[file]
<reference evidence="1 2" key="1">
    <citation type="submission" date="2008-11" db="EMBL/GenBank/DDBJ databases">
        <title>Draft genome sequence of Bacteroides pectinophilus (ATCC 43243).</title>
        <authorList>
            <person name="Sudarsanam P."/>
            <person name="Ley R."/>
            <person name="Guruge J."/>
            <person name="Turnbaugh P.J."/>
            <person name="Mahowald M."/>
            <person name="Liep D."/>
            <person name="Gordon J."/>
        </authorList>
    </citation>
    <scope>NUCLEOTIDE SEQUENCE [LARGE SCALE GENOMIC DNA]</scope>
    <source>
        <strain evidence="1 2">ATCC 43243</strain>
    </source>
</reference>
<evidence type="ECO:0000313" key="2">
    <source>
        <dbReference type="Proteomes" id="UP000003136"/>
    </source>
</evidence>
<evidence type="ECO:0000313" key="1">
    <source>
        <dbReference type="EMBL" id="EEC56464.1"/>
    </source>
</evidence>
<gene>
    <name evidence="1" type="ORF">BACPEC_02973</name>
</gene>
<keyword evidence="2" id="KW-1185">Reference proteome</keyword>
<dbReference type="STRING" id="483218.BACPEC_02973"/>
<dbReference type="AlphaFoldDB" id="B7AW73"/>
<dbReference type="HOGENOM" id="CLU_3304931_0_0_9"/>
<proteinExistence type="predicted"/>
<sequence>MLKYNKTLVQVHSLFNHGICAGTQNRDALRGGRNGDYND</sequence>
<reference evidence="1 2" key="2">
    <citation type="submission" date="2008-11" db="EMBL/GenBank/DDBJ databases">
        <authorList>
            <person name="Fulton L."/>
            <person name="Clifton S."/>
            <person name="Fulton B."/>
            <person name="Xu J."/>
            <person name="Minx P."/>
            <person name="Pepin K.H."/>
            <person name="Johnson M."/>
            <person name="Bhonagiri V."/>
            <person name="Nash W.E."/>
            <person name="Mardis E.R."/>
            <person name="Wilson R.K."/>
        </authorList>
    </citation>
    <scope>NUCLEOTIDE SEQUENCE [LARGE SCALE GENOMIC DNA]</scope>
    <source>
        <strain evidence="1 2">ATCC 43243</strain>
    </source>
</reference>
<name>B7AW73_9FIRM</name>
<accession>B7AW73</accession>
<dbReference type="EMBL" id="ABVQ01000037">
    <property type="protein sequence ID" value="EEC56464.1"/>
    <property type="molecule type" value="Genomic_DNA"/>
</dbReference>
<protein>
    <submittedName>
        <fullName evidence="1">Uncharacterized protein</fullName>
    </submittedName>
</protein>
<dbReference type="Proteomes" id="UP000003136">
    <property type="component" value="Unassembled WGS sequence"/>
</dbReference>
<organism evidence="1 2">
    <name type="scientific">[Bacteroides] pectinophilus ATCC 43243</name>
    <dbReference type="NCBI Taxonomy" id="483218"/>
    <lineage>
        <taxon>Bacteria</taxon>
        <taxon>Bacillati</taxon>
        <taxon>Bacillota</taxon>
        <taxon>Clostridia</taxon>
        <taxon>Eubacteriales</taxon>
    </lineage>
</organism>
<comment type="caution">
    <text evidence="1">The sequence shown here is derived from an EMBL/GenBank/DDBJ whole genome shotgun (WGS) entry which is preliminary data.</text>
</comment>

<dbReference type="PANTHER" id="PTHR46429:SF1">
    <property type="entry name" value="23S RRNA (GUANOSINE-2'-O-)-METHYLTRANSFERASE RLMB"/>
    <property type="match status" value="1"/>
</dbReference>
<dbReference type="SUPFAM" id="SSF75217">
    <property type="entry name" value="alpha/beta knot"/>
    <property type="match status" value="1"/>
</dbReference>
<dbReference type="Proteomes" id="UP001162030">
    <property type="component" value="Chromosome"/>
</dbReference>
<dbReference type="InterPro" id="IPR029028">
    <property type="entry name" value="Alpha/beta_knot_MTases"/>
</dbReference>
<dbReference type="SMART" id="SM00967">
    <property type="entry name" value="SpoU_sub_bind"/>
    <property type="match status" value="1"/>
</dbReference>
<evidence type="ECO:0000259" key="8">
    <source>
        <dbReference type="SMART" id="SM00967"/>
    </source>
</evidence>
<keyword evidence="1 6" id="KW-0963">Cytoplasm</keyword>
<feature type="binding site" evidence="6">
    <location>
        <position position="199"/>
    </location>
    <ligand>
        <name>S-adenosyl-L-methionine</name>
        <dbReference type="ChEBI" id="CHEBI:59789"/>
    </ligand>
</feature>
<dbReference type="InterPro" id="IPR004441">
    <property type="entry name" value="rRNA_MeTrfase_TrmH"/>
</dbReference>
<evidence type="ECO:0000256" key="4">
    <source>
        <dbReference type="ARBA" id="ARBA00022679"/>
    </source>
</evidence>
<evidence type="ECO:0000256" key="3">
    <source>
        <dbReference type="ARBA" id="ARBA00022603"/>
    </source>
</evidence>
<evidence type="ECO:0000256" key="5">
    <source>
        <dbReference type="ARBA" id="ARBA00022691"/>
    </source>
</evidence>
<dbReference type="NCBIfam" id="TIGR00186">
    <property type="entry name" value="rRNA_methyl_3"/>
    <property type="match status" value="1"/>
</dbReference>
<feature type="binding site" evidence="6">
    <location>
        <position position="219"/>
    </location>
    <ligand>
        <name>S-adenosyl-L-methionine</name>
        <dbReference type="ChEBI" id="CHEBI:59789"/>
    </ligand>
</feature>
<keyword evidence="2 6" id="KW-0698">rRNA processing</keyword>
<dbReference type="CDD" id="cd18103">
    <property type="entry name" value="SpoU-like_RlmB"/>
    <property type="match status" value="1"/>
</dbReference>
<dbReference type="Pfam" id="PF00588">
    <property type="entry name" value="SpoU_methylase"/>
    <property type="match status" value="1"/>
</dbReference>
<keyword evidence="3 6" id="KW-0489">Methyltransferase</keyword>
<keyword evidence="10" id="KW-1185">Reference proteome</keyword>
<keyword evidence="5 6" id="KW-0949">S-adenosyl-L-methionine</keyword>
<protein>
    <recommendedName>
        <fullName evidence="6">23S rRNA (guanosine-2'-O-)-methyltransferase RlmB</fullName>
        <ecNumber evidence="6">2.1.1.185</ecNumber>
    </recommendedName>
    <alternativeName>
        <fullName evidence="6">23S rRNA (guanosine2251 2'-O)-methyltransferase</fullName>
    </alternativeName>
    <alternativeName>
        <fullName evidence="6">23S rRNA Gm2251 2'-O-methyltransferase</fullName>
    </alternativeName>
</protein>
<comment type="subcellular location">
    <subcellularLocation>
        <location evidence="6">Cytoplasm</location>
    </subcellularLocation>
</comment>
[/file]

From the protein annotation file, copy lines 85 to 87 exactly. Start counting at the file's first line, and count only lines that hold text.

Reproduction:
    <text evidence="1">The sequence shown here is derived from an EMBL/GenBank/DDBJ whole genome shotgun (WGS) entry which is preliminary data.</text>
</comment>

<dbReference type="PANTHER" id="PTHR46429:SF1">